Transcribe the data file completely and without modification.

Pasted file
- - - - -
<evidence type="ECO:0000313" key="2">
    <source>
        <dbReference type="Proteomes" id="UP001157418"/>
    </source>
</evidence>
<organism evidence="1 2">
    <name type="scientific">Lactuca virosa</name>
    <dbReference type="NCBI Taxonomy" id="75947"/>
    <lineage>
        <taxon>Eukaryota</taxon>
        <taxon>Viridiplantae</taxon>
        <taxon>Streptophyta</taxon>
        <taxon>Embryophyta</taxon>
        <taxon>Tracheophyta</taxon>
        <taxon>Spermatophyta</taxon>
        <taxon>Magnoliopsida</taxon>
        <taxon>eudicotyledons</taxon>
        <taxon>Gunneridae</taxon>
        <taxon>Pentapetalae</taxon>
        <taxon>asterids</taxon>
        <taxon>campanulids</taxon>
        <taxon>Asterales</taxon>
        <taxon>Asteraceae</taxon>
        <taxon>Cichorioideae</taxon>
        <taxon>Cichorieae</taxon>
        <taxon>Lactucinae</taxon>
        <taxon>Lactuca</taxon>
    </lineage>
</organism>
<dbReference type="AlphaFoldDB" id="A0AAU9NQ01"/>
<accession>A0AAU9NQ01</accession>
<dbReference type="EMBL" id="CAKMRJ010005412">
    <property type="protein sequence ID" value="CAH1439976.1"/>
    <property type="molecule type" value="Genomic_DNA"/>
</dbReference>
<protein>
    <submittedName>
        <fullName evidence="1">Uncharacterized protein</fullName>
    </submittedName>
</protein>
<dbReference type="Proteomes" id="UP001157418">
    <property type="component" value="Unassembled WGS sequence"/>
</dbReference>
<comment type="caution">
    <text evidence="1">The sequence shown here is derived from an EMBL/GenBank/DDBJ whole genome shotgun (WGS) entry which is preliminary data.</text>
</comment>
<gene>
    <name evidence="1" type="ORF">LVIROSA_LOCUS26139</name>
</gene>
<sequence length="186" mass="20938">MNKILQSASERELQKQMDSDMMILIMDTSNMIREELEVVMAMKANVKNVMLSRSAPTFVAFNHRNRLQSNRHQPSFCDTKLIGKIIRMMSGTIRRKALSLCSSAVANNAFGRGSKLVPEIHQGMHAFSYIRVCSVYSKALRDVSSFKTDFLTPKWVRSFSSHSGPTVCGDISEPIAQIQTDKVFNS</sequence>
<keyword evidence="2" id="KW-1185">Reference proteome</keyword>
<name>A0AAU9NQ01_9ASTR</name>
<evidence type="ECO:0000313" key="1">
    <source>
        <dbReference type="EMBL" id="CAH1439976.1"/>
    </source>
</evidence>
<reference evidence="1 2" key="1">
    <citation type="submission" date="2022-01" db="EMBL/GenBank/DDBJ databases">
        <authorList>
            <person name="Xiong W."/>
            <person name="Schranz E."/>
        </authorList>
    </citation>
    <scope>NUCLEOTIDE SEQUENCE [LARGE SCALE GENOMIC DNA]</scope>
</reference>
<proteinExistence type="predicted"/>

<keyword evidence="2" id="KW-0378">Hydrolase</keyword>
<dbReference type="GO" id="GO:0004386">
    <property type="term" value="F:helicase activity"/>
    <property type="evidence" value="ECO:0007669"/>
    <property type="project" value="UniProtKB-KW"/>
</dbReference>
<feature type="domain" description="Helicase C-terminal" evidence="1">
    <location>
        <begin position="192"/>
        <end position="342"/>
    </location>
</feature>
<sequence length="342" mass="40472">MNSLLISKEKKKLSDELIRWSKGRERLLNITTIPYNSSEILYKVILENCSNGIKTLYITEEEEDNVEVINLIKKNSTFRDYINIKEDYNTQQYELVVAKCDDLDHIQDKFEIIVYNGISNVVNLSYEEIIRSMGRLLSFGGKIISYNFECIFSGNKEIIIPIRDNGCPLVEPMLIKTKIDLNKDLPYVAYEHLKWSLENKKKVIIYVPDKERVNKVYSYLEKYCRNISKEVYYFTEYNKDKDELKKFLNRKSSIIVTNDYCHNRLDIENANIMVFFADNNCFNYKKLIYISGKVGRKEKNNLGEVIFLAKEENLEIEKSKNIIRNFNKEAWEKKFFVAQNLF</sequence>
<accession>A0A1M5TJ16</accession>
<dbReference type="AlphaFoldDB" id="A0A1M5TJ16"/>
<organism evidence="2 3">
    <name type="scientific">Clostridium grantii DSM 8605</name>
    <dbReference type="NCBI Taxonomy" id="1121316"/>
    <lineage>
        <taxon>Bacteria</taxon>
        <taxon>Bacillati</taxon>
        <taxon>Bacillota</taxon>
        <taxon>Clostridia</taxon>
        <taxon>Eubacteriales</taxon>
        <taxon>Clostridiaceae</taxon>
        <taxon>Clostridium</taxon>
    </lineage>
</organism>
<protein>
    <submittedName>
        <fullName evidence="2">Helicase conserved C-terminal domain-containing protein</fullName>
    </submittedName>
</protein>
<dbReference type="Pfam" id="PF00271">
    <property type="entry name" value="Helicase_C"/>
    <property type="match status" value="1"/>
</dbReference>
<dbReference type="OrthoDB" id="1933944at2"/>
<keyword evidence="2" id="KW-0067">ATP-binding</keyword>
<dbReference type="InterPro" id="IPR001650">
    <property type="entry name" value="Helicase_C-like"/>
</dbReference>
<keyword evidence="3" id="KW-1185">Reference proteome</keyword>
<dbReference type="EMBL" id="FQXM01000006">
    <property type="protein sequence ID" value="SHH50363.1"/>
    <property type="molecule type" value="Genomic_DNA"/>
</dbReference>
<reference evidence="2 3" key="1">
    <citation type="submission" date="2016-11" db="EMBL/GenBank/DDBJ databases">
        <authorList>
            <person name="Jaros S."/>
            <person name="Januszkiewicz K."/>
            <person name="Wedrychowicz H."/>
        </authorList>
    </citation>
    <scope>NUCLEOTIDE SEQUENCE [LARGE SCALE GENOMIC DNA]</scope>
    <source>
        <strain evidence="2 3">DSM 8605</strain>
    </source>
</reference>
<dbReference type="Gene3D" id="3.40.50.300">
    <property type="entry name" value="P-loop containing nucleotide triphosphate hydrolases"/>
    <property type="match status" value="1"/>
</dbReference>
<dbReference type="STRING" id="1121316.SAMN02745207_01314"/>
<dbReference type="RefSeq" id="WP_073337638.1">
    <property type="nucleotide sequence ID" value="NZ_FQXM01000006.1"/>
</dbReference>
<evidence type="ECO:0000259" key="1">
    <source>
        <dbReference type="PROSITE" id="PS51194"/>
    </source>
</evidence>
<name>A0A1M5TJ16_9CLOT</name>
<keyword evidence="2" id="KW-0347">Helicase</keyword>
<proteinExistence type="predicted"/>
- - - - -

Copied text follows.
<evidence type="ECO:0000313" key="2">
    <source>
        <dbReference type="Proteomes" id="UP001157418"/>
    </source>
</evidence>
<organism evidence="1 2">
    <name type="scientific">Lactuca virosa</name>
    <dbReference type="NCBI Taxonomy" id="75947"/>
    <lineage>
        <taxon>Eukaryota</taxon>
        <taxon>Viridiplantae</taxon>
        <taxon>Streptophyta</taxon>
        <taxon>Embryophyta</taxon>
        <taxon>Tracheophyta</taxon>
        <taxon>Spermatophyta</taxon>
        <taxon>Magnoliopsida</taxon>
        <taxon>eudicotyledons</taxon>
        <taxon>Gunneridae</taxon>
        <taxon>Pentapetalae</taxon>
        <taxon>asterids</taxon>
        <taxon>campanulids</taxon>
        <taxon>Asterales</taxon>
        <taxon>Asteraceae</taxon>
        <taxon>Cichorioideae</taxon>
        <taxon>Cichorieae</taxon>
        <taxon>Lactucinae</taxon>
        <taxon>Lactuca</taxon>
    </lineage>
</organism>
<dbReference type="AlphaFoldDB" id="A0AAU9NQ01"/>
<accession>A0AAU9NQ01</accession>
<dbReference type="EMBL" id="CAKMRJ010005412">
    <property type="protein sequence ID" value="CAH1439976.1"/>
    <property type="molecule type" value="Genomic_DNA"/>
</dbReference>
<protein>
    <submittedName>
        <fullName evidence="1">Uncharacterized protein</fullName>
    </submittedName>
</protein>
<dbReference type="Proteomes" id="UP001157418">
    <property type="component" value="Unassembled WGS sequence"/>
</dbReference>
<comment type="caution">
    <text evidence="1">The sequence shown here is derived from an EMBL/GenBank/DDBJ whole genome shotgun (WGS) entry which is preliminary data.</text>
</comment>
<gene>
    <name evidence="1" type="ORF">LVIROSA_LOCUS26139</name>
</gene>
<sequence length="186" mass="20938">MNKILQSASERELQKQMDSDMMILIMDTSNMIREELEVVMAMKANVKNVMLSRSAPTFVAFNHRNRLQSNRHQPSFCDTKLIGKIIRMMSGTIRRKALSLCSSAVANNAFGRGSKLVPEIHQGMHAFSYIRVCSVYSKALRDVSSFKTDFLTPKWVRSFSSHSGPTVCGDISEPIAQIQTDKVFNS</sequence>
<keyword evidence="2" id="KW-1185">Reference proteome</keyword>
<name>A0AAU9NQ01_9ASTR</name>
<evidence type="ECO:0000313" key="1">
    <source>
        <dbReference type="EMBL" id="CAH1439976.1"/>
    </source>
</evidence>
<reference evidence="1 2" key="1">
    <citation type="submission" date="2022-01" db="EMBL/GenBank/DDBJ databases">
        <authorList>
            <person name="Xiong W."/>
            <person name="Schranz E."/>
        </authorList>
    </citation>
    <scope>NUCLEOTIDE SEQUENCE [LARGE SCALE GENOMIC DNA]</scope>
</reference>
<proteinExistence type="predicted"/>

<keyword evidence="2" id="KW-0378">Hydrolase</keyword>
<dbReference type="GO" id="GO:0004386">
    <property type="term" value="F:helicase activity"/>
    <property type="evidence" value="ECO:0007669"/>
    <property type="project" value="UniProtKB-KW"/>
</dbReference>
<feature type="domain" description="Helicase C-terminal" evidence="1">
    <location>
        <begin position="192"/>
        <end position="342"/>
    </location>
</feature>
<sequence length="342" mass="40472">MNSLLISKEKKKLSDELIRWSKGRERLLNITTIPYNSSEILYKVILENCSNGIKTLYITEEEEDNVEVINLIKKNSTFRDYINIKEDYNTQQYELVVAKCDDLDHIQDKFEIIVYNGISNVVNLSYEEIIRSMGRLLSFGGKIISYNFECIFSGNKEIIIPIRDNGCPLVEPMLIKTKIDLNKDLPYVAYEHLKWSLENKKKVIIYVPDKERVNKVYSYLEKYCRNISKEVYYFTEYNKDKDELKKFLNRKSSIIVTNDYCHNRLDIENANIMVFFADNNCFNYKKLIYISGKVGRKEKNNLGEVIFLAKEENLEIEKSKNIIRNFNKEAWEKKFFVAQNLF</sequence>
<accession>A0A1M5TJ16</accession>
<dbReference type="AlphaFoldDB" id="A0A1M5TJ16"/>
<organism evidence="2 3">
    <name type="scientific">Clostridium grantii DSM 8605</name>
    <dbReference type="NCBI Taxonomy" id="1121316"/>
    <lineage>
        <taxon>Bacteria</taxon>
        <taxon>Bacillati</taxon>
        <taxon>Bacillota</taxon>
        <taxon>Clostridia</taxon>
        <taxon>Eubacteriales</taxon>
        <taxon>Clostridiaceae</taxon>
        <taxon>Clostridium</taxon>
    </lineage>
</organism>
<protein>
    <submittedName>
        <fullName evidence="2">Helicase conserved C-terminal domain-containing protein</fullName>
    </submittedName>
</protein>
<dbReference type="Pfam" id="PF00271">
    <property type="entry name" value="Helicase_C"/>
    <property type="match status" value="1"/>
</dbReference>
<dbReference type="OrthoDB" id="1933944at2"/>
<keyword evidence="2" id="KW-0067">ATP-binding</keyword>
<dbReference type="InterPro" id="IPR001650">
    <property type="entry name" value="Helicase_C-like"/>
</dbReference>
<keyword evidence="3" id="KW-1185">Reference proteome</keyword>
<dbReference type="EMBL" id="FQXM01000006">
    <property type="protein sequence ID" value="SHH50363.1"/>
    <property type="molecule type" value="Genomic_DNA"/>
</dbReference>
<reference evidence="2 3" key="1">
    <citation type="submission" date="2016-11" db="EMBL/GenBank/DDBJ databases">
        <authorList>
            <person name="Jaros S."/>
            <person name="Januszkiewicz K."/>
            <person name="Wedrychowicz H."/>
        </authorList>
    </citation>
    <scope>NUCLEOTIDE SEQUENCE [LARGE SCALE GENOMIC DNA]</scope>
    <source>
        <strain evidence="2 3">DSM 8605</strain>
    </source>
</reference>
<dbReference type="Gene3D" id="3.40.50.300">
    <property type="entry name" value="P-loop containing nucleotide triphosphate hydrolases"/>
    <property type="match status" value="1"/>
</dbReference>
<dbReference type="STRING" id="1121316.SAMN02745207_01314"/>
<dbReference type="RefSeq" id="WP_073337638.1">
    <property type="nucleotide sequence ID" value="NZ_FQXM01000006.1"/>
</dbReference>
<evidence type="ECO:0000259" key="1">
    <source>
        <dbReference type="PROSITE" id="PS51194"/>
    </source>
</evidence>
<name>A0A1M5TJ16_9CLOT</name>
<keyword evidence="2" id="KW-0347">Helicase</keyword>
<proteinExistence type="predicted"/>